[dateline] Philadelphia, April 2d. 1776
It gives me the most sensible Pleasure to convey to you, by Order of Congress, the
only Tribute, which a free People will ever consent to Pay; the Tribute of Thanks
and Gratitude to their Friends and Benefactors.1
The disinterested and patriotic Principles which led you to the Field, have also led
you to Glory: and it affords no little Consolation to your Countrymen to reflect,
that, as a peculiar Greatness of Mind induced you to decline any Compensation for
serving them, except the Pleasure of promoting their Happiness, they may, without
your Permission, bestow upon you the largest Share of their Affections and Esteem.
Those Pages in the Annals of America, will record your Title to a conspicuous Place
in the Temple of Fame, which shall inform Posterity, that under your Directions, an
undisciplined Band of Husbandmen, in the Course of a few Months, became Soldiers;
and that the Desolation meditated against the Country, by a brave Army of Veterans,
commanded by the most experienced Generals, but employ'd by bad Men in the worst of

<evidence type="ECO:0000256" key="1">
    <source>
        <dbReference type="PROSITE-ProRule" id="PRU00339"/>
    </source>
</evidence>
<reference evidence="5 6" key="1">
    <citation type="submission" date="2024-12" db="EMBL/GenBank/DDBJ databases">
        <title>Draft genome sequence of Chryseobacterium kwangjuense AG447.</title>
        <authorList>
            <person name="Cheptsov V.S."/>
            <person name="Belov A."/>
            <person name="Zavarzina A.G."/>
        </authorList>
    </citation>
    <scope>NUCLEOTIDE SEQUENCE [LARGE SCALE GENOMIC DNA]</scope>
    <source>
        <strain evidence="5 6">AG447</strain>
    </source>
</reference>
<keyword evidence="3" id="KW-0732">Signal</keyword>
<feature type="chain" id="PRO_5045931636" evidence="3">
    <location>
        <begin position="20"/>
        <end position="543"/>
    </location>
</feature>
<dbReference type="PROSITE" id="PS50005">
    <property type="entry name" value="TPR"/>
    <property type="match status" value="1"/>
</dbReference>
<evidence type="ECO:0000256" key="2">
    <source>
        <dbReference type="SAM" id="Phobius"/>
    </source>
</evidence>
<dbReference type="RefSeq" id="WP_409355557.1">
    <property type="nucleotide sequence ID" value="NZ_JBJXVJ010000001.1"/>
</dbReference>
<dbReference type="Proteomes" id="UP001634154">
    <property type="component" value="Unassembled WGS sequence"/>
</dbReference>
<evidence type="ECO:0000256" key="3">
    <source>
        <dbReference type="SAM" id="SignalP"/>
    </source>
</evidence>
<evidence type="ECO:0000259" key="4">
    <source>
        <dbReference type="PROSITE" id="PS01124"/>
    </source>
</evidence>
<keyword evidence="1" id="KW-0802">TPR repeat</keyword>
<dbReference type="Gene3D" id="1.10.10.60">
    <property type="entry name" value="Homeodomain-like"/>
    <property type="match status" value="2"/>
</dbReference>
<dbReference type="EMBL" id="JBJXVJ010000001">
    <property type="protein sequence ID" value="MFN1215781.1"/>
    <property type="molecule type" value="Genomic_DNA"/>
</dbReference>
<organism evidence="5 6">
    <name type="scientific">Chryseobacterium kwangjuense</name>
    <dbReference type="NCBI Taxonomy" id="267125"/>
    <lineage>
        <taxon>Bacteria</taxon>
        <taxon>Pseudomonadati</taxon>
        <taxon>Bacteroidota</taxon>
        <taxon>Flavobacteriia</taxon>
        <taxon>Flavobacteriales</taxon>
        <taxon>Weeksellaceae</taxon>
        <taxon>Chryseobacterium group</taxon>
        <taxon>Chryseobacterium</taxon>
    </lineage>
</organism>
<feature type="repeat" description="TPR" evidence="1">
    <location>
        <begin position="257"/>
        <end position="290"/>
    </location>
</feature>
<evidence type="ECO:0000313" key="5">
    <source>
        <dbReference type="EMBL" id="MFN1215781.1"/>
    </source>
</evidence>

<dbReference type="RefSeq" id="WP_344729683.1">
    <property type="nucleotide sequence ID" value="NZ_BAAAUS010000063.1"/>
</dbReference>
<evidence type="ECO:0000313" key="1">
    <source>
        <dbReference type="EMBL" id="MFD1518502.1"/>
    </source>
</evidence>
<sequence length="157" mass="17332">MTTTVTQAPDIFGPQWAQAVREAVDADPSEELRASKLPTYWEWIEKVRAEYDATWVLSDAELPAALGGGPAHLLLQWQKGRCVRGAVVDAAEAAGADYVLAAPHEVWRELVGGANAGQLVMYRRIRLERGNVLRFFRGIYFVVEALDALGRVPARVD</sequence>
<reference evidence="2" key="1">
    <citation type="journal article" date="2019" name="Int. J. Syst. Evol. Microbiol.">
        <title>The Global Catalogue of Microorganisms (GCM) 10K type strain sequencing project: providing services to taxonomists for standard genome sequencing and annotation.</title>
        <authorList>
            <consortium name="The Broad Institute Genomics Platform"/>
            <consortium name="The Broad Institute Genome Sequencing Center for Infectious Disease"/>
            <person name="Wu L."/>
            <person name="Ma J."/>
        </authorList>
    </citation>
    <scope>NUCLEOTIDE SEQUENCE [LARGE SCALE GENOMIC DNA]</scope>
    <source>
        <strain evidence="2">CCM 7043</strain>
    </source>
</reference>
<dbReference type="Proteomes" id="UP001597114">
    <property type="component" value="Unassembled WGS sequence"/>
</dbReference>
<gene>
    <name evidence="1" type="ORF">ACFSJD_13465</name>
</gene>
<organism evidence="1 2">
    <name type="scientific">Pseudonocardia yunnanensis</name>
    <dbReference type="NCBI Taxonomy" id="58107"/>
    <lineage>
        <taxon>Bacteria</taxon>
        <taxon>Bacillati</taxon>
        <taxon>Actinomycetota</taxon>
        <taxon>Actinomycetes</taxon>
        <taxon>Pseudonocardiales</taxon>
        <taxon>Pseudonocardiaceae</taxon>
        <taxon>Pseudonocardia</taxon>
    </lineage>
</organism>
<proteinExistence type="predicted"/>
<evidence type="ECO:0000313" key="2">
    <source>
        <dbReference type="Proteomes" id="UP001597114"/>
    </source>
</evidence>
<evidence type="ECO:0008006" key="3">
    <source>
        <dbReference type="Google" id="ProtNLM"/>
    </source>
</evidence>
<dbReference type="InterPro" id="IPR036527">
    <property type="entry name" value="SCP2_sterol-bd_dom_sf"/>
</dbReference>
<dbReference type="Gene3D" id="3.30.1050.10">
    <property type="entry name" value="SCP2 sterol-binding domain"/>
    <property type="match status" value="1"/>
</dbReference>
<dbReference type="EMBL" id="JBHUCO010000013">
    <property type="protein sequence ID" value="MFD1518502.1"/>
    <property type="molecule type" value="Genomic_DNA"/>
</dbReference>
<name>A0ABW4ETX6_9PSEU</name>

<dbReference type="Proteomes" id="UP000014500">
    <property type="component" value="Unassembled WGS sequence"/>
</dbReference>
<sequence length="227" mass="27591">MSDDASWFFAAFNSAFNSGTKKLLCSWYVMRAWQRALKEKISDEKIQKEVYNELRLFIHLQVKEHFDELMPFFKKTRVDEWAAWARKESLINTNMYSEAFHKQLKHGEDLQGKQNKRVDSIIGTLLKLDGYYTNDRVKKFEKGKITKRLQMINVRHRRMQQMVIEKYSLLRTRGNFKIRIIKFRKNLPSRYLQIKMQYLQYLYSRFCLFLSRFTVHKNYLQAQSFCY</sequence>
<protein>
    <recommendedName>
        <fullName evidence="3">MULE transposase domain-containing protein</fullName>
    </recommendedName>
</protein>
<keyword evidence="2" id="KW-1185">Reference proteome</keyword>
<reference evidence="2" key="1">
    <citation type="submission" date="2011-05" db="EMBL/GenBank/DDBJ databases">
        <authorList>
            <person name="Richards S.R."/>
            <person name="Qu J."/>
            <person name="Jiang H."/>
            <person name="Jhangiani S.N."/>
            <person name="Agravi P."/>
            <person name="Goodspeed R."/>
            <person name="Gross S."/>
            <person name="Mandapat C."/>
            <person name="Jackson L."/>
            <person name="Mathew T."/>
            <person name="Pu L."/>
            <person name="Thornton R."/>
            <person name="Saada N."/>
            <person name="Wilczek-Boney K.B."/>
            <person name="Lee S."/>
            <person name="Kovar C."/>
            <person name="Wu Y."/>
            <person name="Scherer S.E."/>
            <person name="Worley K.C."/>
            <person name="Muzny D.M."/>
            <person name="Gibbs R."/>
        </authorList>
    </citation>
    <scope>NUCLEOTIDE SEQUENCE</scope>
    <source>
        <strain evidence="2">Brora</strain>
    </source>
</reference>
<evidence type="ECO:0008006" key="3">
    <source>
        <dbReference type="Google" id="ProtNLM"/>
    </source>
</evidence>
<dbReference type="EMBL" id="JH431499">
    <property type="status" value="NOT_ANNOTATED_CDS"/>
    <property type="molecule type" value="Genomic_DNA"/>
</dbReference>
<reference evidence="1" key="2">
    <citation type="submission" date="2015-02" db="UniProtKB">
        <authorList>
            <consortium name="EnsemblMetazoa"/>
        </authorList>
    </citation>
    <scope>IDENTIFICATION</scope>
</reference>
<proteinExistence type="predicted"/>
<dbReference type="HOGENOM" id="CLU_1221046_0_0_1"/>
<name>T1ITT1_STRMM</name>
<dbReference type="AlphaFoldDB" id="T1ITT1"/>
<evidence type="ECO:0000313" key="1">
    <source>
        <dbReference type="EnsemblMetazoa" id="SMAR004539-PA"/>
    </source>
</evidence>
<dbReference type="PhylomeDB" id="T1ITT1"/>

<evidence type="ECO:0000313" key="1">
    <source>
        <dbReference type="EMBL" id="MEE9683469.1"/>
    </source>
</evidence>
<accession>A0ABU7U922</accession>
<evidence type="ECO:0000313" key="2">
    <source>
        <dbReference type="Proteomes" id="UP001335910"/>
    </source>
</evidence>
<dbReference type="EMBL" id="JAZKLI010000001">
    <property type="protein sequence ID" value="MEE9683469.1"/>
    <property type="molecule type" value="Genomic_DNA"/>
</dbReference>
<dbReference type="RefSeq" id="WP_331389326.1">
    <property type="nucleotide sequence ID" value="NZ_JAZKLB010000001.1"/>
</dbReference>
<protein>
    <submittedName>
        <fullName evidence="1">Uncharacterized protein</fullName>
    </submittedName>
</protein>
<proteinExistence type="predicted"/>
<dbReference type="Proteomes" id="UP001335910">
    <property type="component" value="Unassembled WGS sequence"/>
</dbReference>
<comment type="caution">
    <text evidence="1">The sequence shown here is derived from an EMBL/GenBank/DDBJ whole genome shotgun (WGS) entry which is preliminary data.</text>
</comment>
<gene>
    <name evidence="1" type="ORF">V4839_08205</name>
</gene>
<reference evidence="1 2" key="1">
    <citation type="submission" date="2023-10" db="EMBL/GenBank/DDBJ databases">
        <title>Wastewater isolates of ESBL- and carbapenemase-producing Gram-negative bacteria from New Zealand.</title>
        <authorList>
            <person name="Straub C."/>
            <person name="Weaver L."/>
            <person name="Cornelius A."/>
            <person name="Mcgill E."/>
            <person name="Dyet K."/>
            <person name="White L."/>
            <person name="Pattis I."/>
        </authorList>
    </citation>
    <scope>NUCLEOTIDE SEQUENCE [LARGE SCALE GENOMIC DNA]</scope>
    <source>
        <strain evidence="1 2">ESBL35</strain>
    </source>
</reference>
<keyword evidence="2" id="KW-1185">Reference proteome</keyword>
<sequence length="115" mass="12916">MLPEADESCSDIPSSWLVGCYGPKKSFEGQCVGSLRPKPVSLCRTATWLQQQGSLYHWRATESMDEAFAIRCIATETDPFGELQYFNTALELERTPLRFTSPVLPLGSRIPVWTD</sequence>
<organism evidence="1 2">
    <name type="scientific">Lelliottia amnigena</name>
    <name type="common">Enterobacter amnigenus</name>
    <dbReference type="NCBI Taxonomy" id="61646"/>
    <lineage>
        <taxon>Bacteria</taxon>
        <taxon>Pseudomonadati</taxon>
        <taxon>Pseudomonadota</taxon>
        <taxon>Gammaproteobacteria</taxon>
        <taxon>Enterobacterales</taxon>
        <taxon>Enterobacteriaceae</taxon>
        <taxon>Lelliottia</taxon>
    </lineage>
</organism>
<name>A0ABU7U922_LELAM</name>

Causes, was, by the Fortitude of your Troops, and the Address of their Officers, next
to the kind Interposition of Providence, confined for near a Year, within such narrow
Limits, as scarcely to admit more Room than was necessary for the Encampments and
Fortifications, they lately abandoned.
Accept therefore, Sir, the Thanks of the United Colonies, unanimously declared by
their Delegates, to be due to you, and the brave Officers and Troops under your Command:
and be pleased to communicate to them, this distinguished Mark of the Approbation
of their Country.
The Congress have ordered a Golden Medal, adapted to the Occasion, to be struck, and
when finished, to be presented to you.2
[salute] I have the Honour to be, with every Sentiment of Esteem, Sir, Your most obedt. and
very hble Sert.
[signed] John Hancock, Presidt.